Bayern Munich – Borussia Dortmund: Bayern Press Well And Blow Dortmund Off The Pitch (4-0)

In yet another shellacking of Borussia Dortmund at the Allianz Arena, interim manager Hansi Flick’s tactical choices paid dividends for Bayern Munich.  

Tactical analysis and match report by Erik Elias.

Sacking Niko Kovač was a rather ruthless decision. He won the double last season, and only lost three official matches in the 2019/20 season. At the time of his sacking, our model still favored Bayern to win the Bundesliga title by a big margin. Besides, Bayern weren’t half bad last season either, they just converted their chances badly, especially compared to Dortmund.

The reasons for his dismissal were less about results and more about tactics. With Kovač at the helm, Bayern never developed into a side that kept up with the latest tactical trends in Europe, like well-structured positional play from the back or a good counterpress. After losing possession, a team immediately moves towards the ball as a unit to regain possession, or at least slow down the pace of the counterattack.. It is also suggested that Kovač had long lost the dressing room

His successor’s first game as Bundesliga manager ever therefore turned out to be Der Klassiker against Borussia Dortmund. No pressure, Hansi Flick! After a relatively straightforward 2-0 Champions League win over Olympiacos, Flick decided to keep the exact starting eleven from that game. 

Some of his decisions differ vastly from Kovač’s. Technical playmakers like Thiago and Coutinho? Not for now, as Flick composes Bayern’s midfield of Joshua Kimmich, Leon Goretzka and Thomas Müller, while two genuine wingers flank red-hot striker Robert Lewandowski. As three potentially starting center-backs are still unavailable, the defense is formed by makeshift left back Alphonso Davies, David Alaba and Javi Martínez as the center-backs, and Benjamin Pavard at right back. 

Dortmund manager Lucien Favre has had some early struggles so far this season, as well, as his incredibly talented group of offensive young players is yet to put together a string of good results. For this match, Favre was unable to field captain Marco Reus from the start, even though he would come on as a substitute later. In Dortmund’s nominal 4-2-3-1 shape, there were no surprises from a personnel point of view, as Mario Götze took up his position as false nine A striker that constantly drops deep and plays like a number ten. , again, supported by Jadon Sancho, Julian Brandt, and Thorgan Hazard just in behind.

The first minute is also the last minute Dortmund press

In the very first minute, Dortmund pressed Bayern in a way that is very common in top European football; three midfielders man-mark the three opposing midfielders, one winger presses inside towards a center-back, while the fullback ventures forward to press the other fullback. Naturally, this leaves a three-versus-three situation at the back, something Bayern almost made use of as early as the first minute.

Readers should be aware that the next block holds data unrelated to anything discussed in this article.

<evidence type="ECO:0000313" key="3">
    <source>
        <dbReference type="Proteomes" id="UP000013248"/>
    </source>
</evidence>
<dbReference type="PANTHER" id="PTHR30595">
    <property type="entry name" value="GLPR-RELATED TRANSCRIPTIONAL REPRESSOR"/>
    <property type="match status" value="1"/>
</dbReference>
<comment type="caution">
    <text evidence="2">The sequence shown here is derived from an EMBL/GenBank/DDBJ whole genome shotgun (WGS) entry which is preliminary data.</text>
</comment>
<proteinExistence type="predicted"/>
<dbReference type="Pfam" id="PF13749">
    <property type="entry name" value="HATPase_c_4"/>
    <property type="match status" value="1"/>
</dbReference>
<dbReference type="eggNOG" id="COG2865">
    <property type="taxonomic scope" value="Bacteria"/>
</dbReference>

Dortmund right back Achraf Hakimi decided to press Davies, as Sancho pushed inside towards Alaba, who punted the ball towards Bayern’s forward line. The second ball fell for Müller, who nearly exposed Dortmund’s awkward defensive positioning in the center. His pass was not weighted well enough, or he could have put Lewandowski one-versus-one with Dortmund goalkeeper Roman Bürki within the opening minute. 

First minute: Sancho sprints inside to press Alaba, Hakimi has pressed Davies, leaving Dortmund’s defense man-for-man against Bayern’s three attackers. 

Perhaps scared by this early openness, Dortmund did not press at all after that initial burst of aggressiveness. Instead, as we have come to know from his teams, Favre’s side formed a zonal 4-4-1-1 / 4-4-2 shape against Bayern’s early buildup. Because Bayern started their buildup with two central defenders and Kimmich and Goretzka against Dortmund’s nine and ten (Götze and Brandt), this meant any form of pressing was impossible.

The team that did press – frantically – was Bayern Munich. Akin to Dortmund, wingers Kingsley Coman and Serge Gnabry would tuck inside to press either Mats Hummels or Manuel Akanji and the fullbacks they left open would be the responsibility of Davies and Pavard.

In the middle of the pitch, Bayern’s all-German midfield – most notably Müller, who put in a fantastic defensive shift, and Kimmich – did a stellar job in taking Witsel out of the match. 

34th minute: Bayern’s way of pressing against Dortmund’s 4-2-3-1 buildup shape. Wingers tuck inside, midfielders press aggressive on ball-carrier.